Alyssa Morgan was just 12 years old when she committed suicide in her home in Pleasant Hill, Iowa on April 3rd. Her mom, Nicole, is speaking out against the middle school that she says, didn’t protect her daughter when she was bullied for being bisexual. She contacted her local TV station, KCCI, because she feels Alyssa’s story needs to be told.

Nicole says that at home, her daughter was a typical 12-year-old who loved to draw, play video games, and put on makeup. But when she went to school, she was teased mercilessly and made to feel “worthless.” She would come home from school crying, and even started to self-harm by cutting herself.

When Alyssa came out as bisexual to her family, they supported her, saying, “We love you no matter what,” Nicole told the Des Moines Register. But at school, kids called her names and told her she was “disgusting.” When Nicole complained to the school, she alleges that their attitude was that students need to “toughen up,” she says.

Nicole claims the school, Southeast Polk Junior High, knew what was happening, but did nothing to protect her daughter from bullies. Just two years ago, 16-year-old gay student A.J. Betts committed suicide. His mom feels like the school is trying to “cover up their lack of responsibility.”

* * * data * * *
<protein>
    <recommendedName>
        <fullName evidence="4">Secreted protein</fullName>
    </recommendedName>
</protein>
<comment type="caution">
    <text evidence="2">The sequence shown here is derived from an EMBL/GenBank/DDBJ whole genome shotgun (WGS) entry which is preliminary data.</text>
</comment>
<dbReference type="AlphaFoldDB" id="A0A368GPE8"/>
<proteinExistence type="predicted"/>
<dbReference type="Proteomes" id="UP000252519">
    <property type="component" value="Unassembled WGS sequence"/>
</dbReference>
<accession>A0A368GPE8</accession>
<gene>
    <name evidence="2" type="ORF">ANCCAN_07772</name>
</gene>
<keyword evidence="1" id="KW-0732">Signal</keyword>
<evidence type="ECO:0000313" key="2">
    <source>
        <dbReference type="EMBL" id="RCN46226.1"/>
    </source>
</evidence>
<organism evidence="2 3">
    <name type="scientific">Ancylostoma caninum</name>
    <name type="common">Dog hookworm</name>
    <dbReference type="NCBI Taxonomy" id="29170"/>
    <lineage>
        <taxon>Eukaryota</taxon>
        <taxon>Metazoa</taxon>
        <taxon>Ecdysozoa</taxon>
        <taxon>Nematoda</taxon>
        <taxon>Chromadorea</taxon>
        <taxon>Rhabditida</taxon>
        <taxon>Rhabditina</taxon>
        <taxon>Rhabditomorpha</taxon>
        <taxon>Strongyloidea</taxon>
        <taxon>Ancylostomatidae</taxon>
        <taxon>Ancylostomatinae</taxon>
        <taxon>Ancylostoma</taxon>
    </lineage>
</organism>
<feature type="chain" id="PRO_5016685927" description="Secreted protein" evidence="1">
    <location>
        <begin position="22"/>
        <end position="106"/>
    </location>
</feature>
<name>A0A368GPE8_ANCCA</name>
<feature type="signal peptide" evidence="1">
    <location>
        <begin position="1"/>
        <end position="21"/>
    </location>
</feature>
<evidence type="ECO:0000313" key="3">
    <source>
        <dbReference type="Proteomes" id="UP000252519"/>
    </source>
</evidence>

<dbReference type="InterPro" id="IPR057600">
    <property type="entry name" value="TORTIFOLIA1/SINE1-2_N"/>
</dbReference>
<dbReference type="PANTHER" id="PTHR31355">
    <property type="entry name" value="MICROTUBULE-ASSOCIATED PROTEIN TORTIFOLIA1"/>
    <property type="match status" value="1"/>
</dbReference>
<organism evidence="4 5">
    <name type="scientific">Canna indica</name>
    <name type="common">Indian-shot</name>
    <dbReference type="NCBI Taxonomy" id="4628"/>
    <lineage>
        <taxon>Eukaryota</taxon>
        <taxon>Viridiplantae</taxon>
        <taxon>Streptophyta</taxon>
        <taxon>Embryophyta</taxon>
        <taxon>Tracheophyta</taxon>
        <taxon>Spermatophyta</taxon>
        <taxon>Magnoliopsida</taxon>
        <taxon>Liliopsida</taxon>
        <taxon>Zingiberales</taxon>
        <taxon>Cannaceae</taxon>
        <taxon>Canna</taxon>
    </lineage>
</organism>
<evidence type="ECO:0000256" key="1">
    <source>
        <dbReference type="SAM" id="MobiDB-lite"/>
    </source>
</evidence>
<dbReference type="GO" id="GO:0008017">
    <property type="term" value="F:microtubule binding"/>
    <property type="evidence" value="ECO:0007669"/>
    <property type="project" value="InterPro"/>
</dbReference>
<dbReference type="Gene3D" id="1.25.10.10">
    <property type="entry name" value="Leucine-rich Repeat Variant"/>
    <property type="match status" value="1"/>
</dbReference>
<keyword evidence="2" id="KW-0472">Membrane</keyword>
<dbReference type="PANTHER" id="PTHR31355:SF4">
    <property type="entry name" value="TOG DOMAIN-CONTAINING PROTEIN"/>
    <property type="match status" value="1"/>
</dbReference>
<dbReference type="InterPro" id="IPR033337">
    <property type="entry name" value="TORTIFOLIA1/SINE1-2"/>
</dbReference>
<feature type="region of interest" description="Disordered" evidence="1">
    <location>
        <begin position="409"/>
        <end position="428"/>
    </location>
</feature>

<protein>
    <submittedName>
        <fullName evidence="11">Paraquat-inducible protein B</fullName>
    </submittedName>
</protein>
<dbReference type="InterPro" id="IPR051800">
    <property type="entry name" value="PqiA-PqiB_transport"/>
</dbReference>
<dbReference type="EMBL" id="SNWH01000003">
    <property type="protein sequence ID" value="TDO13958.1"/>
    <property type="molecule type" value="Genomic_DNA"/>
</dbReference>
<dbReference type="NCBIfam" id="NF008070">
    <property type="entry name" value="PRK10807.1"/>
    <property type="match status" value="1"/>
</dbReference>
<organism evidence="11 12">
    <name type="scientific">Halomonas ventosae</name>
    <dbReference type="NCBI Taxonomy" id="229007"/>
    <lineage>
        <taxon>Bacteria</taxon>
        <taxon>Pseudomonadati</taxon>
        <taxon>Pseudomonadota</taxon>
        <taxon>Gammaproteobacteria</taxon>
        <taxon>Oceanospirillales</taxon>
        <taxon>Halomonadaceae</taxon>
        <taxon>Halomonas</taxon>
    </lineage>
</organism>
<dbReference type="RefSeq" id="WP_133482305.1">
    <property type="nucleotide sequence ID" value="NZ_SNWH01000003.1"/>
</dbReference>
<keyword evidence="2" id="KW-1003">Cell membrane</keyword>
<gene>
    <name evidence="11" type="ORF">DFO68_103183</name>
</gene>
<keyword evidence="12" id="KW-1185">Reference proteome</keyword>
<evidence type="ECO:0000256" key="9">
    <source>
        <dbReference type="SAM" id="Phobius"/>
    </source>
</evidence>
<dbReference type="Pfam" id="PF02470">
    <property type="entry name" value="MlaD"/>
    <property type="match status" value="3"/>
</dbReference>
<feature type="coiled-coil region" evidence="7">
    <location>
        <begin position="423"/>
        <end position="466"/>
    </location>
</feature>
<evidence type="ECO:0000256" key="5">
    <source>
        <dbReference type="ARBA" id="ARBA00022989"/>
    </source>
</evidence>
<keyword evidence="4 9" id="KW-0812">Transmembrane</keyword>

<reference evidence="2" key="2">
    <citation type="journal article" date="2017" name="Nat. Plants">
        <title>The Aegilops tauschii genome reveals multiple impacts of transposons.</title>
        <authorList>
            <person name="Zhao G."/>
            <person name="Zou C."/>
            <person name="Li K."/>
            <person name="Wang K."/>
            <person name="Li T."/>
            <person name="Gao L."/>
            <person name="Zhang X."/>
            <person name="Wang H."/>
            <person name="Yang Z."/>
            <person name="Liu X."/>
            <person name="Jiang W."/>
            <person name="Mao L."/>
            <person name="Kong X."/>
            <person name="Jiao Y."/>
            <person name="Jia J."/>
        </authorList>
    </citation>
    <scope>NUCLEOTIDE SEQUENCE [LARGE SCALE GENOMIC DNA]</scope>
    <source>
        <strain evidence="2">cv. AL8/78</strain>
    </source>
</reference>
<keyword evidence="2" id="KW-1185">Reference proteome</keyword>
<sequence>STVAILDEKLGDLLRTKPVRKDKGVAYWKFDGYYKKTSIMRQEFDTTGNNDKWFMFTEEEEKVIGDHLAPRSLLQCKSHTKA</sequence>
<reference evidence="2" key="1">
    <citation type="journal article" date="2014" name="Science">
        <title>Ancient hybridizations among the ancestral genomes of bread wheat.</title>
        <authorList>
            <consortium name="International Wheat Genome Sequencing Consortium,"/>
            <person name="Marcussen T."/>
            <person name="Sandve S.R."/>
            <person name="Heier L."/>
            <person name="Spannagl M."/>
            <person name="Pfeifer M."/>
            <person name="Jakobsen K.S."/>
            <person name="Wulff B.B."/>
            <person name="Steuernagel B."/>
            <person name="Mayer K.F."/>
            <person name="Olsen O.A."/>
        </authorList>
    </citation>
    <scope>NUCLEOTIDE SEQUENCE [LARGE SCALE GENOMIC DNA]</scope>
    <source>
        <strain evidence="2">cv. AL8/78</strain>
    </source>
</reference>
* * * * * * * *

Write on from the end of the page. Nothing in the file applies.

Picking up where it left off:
On April 30, Southeast Polk Community School District Associate Principal Nathan Ballagh emailed a statement to KCCI, saying: “Over the last four years our students and staff have stepped up our bullying prevention efforts. A lot of our efforts are led by our students who provide us (school officials) insight to what bullying looks like in our school and community and what we can do to help prevent bullying. Our students have really been the driving force and have taken ownership in preventing bullying in our schools.”

According to KCCI, this is actually the 15th suicide at that school in just 12 years. It seems like the school still has a lot of “stepping up” to do, and needs to rethink the way they handle bullying, especially with LBGTQ kids who may be too ashamed to seek help.

Courtesy—Des Moines Register

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